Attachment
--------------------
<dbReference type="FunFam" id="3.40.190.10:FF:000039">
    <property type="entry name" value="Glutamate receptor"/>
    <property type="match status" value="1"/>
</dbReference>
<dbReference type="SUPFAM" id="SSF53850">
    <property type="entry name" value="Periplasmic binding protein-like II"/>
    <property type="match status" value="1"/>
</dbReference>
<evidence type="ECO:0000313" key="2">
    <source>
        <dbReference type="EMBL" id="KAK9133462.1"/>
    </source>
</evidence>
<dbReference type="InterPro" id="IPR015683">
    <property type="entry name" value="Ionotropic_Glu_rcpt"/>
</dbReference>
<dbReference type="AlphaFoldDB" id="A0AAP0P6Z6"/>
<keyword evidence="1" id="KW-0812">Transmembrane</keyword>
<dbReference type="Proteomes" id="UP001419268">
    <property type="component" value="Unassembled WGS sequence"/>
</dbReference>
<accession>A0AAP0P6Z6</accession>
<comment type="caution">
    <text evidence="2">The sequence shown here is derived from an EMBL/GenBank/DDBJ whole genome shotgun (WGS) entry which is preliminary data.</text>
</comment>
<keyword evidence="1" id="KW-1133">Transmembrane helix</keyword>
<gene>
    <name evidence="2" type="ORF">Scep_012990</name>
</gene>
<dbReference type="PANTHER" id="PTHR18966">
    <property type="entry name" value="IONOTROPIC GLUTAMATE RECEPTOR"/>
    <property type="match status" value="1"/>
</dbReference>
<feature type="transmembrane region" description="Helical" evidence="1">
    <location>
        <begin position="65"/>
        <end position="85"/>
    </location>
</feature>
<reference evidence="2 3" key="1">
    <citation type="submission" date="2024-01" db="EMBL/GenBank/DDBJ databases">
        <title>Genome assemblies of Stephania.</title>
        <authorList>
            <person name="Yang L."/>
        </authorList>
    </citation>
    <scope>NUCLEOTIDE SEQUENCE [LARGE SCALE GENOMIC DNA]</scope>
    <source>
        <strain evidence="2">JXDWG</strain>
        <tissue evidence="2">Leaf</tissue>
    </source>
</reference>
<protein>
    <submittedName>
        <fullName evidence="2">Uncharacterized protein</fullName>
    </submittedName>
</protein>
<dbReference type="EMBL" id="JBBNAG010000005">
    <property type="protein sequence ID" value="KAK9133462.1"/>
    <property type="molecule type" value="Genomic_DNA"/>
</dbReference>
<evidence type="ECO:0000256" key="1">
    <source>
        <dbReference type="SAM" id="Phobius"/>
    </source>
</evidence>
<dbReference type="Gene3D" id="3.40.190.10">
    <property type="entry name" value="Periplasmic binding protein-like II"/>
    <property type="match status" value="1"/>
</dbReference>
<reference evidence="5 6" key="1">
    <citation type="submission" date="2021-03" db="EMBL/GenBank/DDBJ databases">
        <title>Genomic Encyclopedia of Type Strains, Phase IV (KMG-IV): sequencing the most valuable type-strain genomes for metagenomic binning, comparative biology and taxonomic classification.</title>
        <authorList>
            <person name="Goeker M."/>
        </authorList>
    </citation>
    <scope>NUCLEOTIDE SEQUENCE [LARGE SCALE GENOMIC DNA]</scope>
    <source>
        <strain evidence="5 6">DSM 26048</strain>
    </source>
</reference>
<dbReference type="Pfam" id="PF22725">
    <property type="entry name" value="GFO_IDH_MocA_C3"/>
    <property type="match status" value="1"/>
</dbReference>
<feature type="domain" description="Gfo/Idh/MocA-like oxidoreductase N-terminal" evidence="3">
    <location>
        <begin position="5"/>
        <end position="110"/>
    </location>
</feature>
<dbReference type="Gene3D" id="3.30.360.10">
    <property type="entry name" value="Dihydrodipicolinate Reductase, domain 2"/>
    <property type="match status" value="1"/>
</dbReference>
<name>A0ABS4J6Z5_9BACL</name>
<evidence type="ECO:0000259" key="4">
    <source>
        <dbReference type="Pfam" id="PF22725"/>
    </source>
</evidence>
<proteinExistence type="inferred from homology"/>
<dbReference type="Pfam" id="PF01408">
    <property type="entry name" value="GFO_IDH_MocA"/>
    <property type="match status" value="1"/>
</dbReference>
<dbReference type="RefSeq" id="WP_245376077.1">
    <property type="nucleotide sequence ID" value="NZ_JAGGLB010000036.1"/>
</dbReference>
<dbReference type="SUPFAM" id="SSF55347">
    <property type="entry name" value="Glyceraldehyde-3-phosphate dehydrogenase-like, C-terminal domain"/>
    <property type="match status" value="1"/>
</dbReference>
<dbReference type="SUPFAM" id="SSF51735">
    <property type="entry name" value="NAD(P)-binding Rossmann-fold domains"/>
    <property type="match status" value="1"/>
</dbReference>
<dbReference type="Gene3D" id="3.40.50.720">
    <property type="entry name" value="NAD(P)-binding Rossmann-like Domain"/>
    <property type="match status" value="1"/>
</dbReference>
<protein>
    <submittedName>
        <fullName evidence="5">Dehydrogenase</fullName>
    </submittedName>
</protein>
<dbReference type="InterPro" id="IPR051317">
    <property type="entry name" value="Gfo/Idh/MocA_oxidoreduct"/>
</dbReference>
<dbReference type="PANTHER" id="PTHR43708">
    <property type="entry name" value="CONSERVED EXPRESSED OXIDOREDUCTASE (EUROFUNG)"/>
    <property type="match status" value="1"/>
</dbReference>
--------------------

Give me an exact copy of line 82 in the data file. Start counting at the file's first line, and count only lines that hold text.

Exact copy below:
</reference>